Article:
So, now this begs the question – is an additional $58k worth the second parent working? In order to calculate this, you need to look at what the parent staying home gives you, beyond child care. The most obvious thing to me is that, if one of Liz or I were to stay home, we would do much of the cooking and cleaning and other chores which often found their way in to the weekends. Instead of doing chores on weekends now, Liz and I are spending time with the boys. How much is that worth?
The granola eating hippie inside of me says “priceless, man”, but we can do better than that.
At $100k a year, we’ve basically already said that our hypothetical parents’ time is in the ballpark of $50/hour. After all, that’s what they’re selling it for. If our weekends are now free, that’s approximately 832 hours, which gives us $41600 in value that is being lost if you’re not spending your weekends with your kids (As an aside, in economic circles, this is referred to as opportunity cost). However, both parents get their weekends off, so that’s actually $83200 in opportunity cost.
Is losing $83200 in value worth $58571 in income? Seems like that’s a $24629 shortfall to me – and that doesn’t even include all the squidgy stuff like the enjoyment of spending time with your children.
Now, if you value your time as less than what you’re paid for it at work, then both parents working makes sense (for the curious, the break even point in the above example is $35/hour, so, if you feel your time is worth less than that, then you make out on the deal).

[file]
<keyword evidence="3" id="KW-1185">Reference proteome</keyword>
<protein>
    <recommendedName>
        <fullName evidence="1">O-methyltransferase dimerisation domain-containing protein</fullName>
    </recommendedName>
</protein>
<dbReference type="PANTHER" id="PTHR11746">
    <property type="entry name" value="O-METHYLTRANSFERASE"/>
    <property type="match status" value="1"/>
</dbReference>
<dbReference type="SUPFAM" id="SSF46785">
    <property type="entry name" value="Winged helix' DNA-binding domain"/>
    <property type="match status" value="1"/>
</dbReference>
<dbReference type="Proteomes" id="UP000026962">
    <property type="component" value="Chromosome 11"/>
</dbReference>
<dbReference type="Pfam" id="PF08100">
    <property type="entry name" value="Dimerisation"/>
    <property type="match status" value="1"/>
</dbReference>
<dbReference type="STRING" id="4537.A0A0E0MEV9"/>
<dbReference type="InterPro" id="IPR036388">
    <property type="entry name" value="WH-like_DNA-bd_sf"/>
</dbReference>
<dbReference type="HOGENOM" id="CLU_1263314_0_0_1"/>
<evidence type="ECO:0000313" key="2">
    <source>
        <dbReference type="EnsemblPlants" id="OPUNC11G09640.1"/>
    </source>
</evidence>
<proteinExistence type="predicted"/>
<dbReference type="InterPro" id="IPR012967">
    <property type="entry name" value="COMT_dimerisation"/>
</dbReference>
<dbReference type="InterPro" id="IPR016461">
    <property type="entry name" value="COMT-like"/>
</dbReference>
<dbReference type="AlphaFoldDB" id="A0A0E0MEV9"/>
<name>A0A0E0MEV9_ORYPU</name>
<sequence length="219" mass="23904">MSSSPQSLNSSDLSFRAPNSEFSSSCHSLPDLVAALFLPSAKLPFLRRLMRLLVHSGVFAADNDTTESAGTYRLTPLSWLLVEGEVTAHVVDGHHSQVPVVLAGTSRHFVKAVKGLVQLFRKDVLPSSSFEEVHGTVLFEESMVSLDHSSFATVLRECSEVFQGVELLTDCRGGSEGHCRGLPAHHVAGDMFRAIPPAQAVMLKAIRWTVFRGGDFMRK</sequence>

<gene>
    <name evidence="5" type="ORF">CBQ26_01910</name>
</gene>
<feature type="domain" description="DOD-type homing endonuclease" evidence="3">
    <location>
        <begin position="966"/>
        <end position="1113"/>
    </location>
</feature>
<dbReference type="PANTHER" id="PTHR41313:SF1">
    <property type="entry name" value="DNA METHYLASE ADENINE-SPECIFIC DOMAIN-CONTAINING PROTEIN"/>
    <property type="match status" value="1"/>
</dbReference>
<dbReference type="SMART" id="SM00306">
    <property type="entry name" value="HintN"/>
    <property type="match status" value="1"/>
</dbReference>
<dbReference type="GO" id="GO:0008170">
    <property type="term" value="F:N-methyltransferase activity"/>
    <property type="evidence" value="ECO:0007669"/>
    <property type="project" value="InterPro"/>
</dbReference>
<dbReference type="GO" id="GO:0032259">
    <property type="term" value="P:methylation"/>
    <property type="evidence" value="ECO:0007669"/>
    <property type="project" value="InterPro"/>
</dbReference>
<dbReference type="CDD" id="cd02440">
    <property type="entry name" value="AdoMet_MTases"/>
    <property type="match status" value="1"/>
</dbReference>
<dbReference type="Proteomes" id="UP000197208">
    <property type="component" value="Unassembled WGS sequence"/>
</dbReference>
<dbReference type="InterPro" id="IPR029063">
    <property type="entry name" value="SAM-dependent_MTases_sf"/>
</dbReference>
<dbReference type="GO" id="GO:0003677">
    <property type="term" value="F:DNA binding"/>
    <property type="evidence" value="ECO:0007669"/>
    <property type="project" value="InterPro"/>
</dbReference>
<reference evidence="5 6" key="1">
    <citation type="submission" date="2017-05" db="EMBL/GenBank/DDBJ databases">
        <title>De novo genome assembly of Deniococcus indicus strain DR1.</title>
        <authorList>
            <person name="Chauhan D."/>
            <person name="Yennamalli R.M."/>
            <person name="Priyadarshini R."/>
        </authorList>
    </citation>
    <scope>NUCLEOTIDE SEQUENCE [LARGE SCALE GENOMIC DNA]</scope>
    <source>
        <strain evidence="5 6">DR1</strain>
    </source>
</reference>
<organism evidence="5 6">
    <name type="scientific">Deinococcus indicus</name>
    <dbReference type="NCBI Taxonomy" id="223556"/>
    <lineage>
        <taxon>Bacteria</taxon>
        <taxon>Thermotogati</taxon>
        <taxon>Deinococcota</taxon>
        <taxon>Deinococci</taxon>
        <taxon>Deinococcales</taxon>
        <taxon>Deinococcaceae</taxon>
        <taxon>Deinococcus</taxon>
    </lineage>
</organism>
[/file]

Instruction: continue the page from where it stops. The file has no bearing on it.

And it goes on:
Anyway, how can we solve this hypothetical situation? Well, we’ve just calculated our opportunity cost as $83200, which is really close to the $81456 that the single parent makes. In order to do this, we would have to:
- Tax the second parent’s income at the rate of the first parents’.
- Allow the child tax credit to be taken regardless of income level.
- Allow the full cost of child care expenses to be deducted (at least at this income level. It could be done like the mortgage interest deduction – it can be taken up to a really high amount, which most folks won’t hit.) Now, in the end, this still wouldn’t get us to the $83200 (because of the child care expenses), but it does get us slightly better than they were before they had their child ($153832 vs. $152187), so then having a child is not a penalty.
Another option is to do the last two things of the above, which would leave us with $144547, which means the full taxes are collected on your non-child-care expenses, so you’re essentially splitting the difference.
Now, you may ask, why does a simple discussion about whether or not one parent should stay home descend into a discussion of tax policy?
Well, our government is in the habit of trying to promote things it thinks are useful, hence why there is a mortgage interest deduction, ostensibly to promote home ownership. So, why isn’t the government promoting high income individuals having kids? Further, why isn’t the government promoting workforce participation when they do? I keep hearing how we’re facing a labor shortage in high tech industries – doesn’t people dropping out of the workforce to have kids exacerbate the problem?